Author + information
- Lei Song, MD,
- Akiko Maehara, MD,
- Matthew T. Finn, MD,
- Ajay J. Kirtane, MD, SM,
- Gary S. Mintz, MD and
- Dimitri Karmpaliotis, MD, PhD∗ ()
- ↵∗Columbia University Medical Center, 161 Fort Washington Avenue, Herbert Irving Pavilion, 6th Floor, New York, New York 10032
We thank Dr. Azzalini and colleagues for their interest and valuable comments. The main objective of our article was to identify the relationship between intravascular ultrasound (IVUS)-detected wiring pattern and procedural outcomes based on contemporary chronic total occlusion techniques but not the superiority or inferiority of these techniques (1).
If we included only cases with a Japan chronic total occlusion score ≥2 (n = 151; 68.9% of total cohort) to reduce the confounding effect of lesion complexity, subintimal tracking (ST) was still associated with more IVUS-detected vessel injury (hematoma, perivascular blood speckle; 94.8% vs. 60.0%; p < 0.01) and worse imaging and cardiovascular endpoint outcomes (composite of dye staining/extravasation, branch occlusion, or Society for Cardiac Angiography and Interventions [SCAI] defined periprocedural myocardial infarction [MI]: 58.3% vs. 20.0%; p < 0.01); however, there was no difference in the composite of all-cause death, SCAI-defined periprocedural MI, or target lesion revascularization (7.3% vs. 3.6%; p = 0.30).
In these complex lesions (Japan chronic total occlusion score ≥2), dissection re-entry (DR) was used in 51.0%, higher than in the total cohort (40.9%). ST was mostly observed in the DR group (90.9%), whereas intraplaque tracking was more common in the wire escalation group (64.9%). Consistent with ST, the DR technique was also associated with more IVUS-detected vessel injury (93.5% vs. 70.3%; p < 0.01) and a worse composite imaging and cardiovascular endpoint (59.7% vs. 28.4%; p < 0.01), but no difference in the composite of all-cause death, SCAI-defined periprocedural MI, or target lesion revascularization (9.1% vs. 2.7%; p = 0.10).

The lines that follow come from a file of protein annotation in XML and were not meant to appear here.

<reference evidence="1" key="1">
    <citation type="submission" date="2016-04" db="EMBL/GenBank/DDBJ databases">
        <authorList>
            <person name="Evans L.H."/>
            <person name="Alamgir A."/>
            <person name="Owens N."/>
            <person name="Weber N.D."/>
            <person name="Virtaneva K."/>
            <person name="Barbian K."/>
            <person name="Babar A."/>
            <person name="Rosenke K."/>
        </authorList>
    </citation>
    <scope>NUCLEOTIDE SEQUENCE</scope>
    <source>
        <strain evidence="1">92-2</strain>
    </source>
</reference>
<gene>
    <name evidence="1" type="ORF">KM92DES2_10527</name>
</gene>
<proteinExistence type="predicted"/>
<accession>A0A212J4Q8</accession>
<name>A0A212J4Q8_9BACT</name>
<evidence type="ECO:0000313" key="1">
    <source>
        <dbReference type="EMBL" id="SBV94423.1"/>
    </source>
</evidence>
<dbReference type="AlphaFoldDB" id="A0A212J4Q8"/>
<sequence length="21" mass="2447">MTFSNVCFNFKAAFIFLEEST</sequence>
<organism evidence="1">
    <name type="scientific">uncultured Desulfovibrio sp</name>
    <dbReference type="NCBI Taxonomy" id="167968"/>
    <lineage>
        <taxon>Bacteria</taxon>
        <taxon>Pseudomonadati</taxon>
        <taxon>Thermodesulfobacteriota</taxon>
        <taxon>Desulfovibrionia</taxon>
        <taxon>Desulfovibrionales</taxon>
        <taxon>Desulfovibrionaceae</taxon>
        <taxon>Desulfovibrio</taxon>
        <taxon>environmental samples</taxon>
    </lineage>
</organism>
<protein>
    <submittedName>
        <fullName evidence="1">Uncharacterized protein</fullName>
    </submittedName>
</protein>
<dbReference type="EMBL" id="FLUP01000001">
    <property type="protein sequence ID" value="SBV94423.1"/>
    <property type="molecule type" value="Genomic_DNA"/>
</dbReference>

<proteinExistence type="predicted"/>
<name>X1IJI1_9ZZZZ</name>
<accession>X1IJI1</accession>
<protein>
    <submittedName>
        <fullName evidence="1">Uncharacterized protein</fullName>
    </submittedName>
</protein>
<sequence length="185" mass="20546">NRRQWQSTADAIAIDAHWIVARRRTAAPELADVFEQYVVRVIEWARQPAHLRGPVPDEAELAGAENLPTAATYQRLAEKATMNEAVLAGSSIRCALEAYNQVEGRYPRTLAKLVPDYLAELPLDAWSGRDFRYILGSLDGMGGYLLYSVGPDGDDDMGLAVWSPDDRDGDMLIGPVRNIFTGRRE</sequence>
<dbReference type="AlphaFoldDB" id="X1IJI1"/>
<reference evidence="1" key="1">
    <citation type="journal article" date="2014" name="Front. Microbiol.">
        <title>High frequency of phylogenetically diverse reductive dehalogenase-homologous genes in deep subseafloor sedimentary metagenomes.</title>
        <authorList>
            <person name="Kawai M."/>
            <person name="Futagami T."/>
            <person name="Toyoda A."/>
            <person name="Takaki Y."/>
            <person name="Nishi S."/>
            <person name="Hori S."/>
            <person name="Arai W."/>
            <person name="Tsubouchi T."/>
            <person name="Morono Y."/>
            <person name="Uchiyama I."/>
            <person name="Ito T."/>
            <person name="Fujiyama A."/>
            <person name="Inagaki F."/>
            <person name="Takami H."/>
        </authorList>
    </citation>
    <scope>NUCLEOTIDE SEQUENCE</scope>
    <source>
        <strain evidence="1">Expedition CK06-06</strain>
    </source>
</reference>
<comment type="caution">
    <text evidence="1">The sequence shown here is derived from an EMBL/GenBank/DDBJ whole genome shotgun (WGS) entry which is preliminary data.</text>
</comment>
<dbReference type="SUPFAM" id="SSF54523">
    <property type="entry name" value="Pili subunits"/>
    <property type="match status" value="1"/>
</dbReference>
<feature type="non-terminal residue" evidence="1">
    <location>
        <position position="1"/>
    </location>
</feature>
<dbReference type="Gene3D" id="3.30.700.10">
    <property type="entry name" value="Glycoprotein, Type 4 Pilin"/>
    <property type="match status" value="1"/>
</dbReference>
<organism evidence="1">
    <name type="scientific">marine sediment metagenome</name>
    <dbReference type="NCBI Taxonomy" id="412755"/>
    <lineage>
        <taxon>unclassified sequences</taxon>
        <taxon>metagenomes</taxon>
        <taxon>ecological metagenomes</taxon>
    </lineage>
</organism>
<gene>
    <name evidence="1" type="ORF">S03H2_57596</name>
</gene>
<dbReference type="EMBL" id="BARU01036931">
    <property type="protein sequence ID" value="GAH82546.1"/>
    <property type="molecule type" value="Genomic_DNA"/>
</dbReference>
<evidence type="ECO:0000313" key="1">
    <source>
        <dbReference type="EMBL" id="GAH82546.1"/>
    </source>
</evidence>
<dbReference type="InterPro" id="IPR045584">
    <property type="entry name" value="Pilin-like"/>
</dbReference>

Azzalini et al. (2) demonstrated that the modern DR techniques had better outcomes than aggressive DR (STAR). Because nobody was treated using STAR in our study, we only compared CrossBoss/Stingray versus the retrograde DR technique (reverse CART). The reverse CART showed more IVUS-detected vessel injury (97.7% vs. 83.0%; p = 0.02), but no difference in the other imaging or clinical endpoints. As expected, longer ST length (>10 mm) was associated with more IVUS-detected vessel injury (97.1% vs. 78.3%; p < 0.01) and worse composite of all-cause death, SCAI-defined periprocedural MI, or target lesion revascularization (67.6% vs. 36.1%; p < 0.01).
Finally, based on the current study, we cannot answer such questions as what degree of vascular injury is significant enough to predict mid-term or long-term outcomes. Obviously, this requires more data and follow-up, which is in process now.
Please note: Dr. Song has received research funding from Boston Scientific. Dr. Maehara has received grant support from Boston Scientific and St. Jude Medical for fellows; is a consultant for Boston Scientific and OCT Medical Imaging Inc.; and has received speakers fees from St. JudeMedical. Dr. Finn is supported by National Institutes of Health grant 2T32HL007854-21. Dr. Kirtane has received institutional research grants to Columbia University from Boston Scientific, Medtronic, Abbott Vascular, Abiomed, St. Jude Medical, Vascular Dynamics, and Eli Lilly. Dr. Mintz is a consultant to Boston Scientific and ACIST; has received fellowship/grant support from Volcano, Boston Scientific, and InfraReDx; and has received honoraria from Boston Scientific and ACIST. Dr. Karmpaliotis is on the speakers bureaus of Abbott Vascular, Boston Scientific, and Medtronic; and is a consultant for Vascular Solutions.
- 2017 American College of Cardiology Foundation
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